The Extra Deck is also a lot further ironed-out, as we’ve cut a lot of the fat that held back the prior variant.  Now truly low-ceiling hands get access to TY-PHON, and given we’ve cut Icejade Aegirine Ran, we’ve swapped our 2nd Level 10 Synchro to Ruddy Rose Dragon, which empties both GYs.  Furthermore, we’re on Plump for edge cases, and 2 S:Ps, brutal on the wallet, to assist in all our card manipulation needs.  One other mini-engine in the deck is Ghoti, with a single Maindeck piece in Shif, Fairy of the Ghoti, and two in the extra, being Arionpos & Askaan.  This is by far the best thing to do with 6 Levels worth of material here, with a consistently recurring Level 2 Tuner, a SS2 banish, and crucially, searching Grimness.  Given it is so low investment, and practically synonymous with SHS at this point, I’ve not even thought to call it out in the deck’s name!

Things we’re not playing, which are up for contention, are things like Superheavy Samurai Ninja Sarutobi, the classic endpoint to a low ceiling Wakaushi opener, or another Marincess monster in the Extra Deck to loop Abyss again.  These are both pieces that seem good on paper but don’t actually result in a tremendous gain.  An extra Abyss search doesn’t do much when it’s only getting additional Ritual pieces, and if a hand is so bad that it only ends on Sarutobi, it may as well just end on S:P.

In terms of Sidedeck, we’re predominantly on boardbreakers in the form of Gameciel & Lava Golem, with our only real going-first card in the board being Evigishki Gustkraken, letting us weave in a handrip alongside the main line.  For Lava Golem specifically, we can actually get away without using our Normal Summon by Pendulum Summoning the initial Grimness, in best-cast hands.  We’re also on Veiler alongside Ghost Mourner & Moonlit Chill, as targeted negation given Imperm isn’t an option.

This deck does get to play a significant portion of Maindeck nonengine though, and we’re using it for a swath of powerful cards.  Starting off with Ash & Droll, these are the two main ‘must-have’ handtraps in this format, but I’m also playing 2 copies of Ghost Belle & Haunted Mansion in the main, as I feel it does enough to stop decks that often can slip past targeted negation.  Finally, 2 copies of Kashtira Fenrir are here, simply as ‘good cards’.  I was on a third for a long time, but space is truly very tight.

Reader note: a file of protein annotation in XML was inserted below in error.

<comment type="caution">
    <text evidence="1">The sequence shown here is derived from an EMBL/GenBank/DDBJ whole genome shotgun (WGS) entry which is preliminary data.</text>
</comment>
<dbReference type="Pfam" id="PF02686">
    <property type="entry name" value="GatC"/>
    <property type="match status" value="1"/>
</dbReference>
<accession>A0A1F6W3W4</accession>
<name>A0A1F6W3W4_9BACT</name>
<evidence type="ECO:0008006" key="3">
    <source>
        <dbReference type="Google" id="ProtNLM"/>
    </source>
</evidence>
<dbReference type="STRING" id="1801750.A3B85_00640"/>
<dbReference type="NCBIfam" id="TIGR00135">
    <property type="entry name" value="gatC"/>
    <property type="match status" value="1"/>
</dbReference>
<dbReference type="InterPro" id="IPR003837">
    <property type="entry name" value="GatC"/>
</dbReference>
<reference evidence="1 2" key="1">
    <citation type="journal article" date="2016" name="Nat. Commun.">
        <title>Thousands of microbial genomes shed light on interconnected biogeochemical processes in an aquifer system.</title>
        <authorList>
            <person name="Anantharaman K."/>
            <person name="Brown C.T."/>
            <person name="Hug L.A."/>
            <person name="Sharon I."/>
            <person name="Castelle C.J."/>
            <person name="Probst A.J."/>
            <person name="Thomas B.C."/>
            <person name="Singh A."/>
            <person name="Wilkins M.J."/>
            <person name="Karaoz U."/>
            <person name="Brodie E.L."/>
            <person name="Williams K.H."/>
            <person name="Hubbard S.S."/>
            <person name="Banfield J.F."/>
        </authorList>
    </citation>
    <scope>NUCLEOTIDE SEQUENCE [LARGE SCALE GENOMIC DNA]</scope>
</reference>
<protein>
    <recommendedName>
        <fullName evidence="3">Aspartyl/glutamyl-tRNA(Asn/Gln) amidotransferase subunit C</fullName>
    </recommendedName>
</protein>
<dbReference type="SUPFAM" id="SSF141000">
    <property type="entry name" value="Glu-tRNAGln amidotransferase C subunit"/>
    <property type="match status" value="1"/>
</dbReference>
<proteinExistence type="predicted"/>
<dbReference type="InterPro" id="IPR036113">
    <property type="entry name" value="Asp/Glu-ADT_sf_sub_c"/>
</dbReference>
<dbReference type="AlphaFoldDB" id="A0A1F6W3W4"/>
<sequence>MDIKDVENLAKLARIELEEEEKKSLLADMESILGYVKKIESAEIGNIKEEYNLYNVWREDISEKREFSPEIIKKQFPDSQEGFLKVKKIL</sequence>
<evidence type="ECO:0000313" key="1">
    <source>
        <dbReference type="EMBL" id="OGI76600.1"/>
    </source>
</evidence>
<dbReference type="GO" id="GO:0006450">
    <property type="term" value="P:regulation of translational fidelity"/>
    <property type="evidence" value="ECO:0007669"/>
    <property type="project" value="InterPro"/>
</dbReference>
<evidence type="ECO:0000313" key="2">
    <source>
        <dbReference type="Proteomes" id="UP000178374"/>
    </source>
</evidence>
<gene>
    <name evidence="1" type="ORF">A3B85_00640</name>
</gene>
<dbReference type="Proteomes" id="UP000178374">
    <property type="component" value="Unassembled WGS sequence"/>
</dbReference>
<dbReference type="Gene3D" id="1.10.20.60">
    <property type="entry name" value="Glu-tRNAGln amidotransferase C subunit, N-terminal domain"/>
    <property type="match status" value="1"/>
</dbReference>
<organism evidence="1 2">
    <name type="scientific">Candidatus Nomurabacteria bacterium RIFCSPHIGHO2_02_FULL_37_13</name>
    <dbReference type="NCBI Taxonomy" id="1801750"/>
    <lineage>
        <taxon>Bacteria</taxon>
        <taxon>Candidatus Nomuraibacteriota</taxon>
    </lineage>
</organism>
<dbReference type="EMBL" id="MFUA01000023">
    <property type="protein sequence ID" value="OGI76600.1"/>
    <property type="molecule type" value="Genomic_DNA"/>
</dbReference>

Not only have I learned a lot about this strategy from the time I last covered it, my gamesense has improved demonstrably.  This is a deck that rewards sequencing, as each engine has the chance to lock the other out, and only by properly timing your pieces will you come out ahead.  In terms of matchup spread, there’s actually not a lot to complain about; you’re a midrange deck that gets to play two fantastic strategies in one, and the only real caveat is that taking over 1000 damage can lock you out of a few lines (Given Photomirror costs 4k, and Nekromirror 3k); Swordsoul is the obvious natural predator, and while it’s good, it’s not especially popular as of writing this.  The Sidedeck, and to some extent the Extra, are up for debate, but overall I’d wager we’re nearing a version of this deck I would call ‘finished’.  I can’t wait to play it more in paper, and even experiment with a version on Master Duel!

I fully intend to have a big year of paper play with Yugioh this year, and this strategy is just what I was needing.  I did mention last week that I’d be covering the Earthbound Servants, but I didn’t feel I found anything of quality to show off after testing; the closest thing was a P.U.N.K. pile, but that didn’t end up working.

That said, I hope you enjoyed this look into Superheavy Gishki!  This sort of strategy is exactly why I love Yugioh, and why diverse formats like the one we’re currently in are amazing.  I look forward to tuning this pile as I become even more adept!  If you have any suggestions or questions about my deck this week, let me know in the comments below!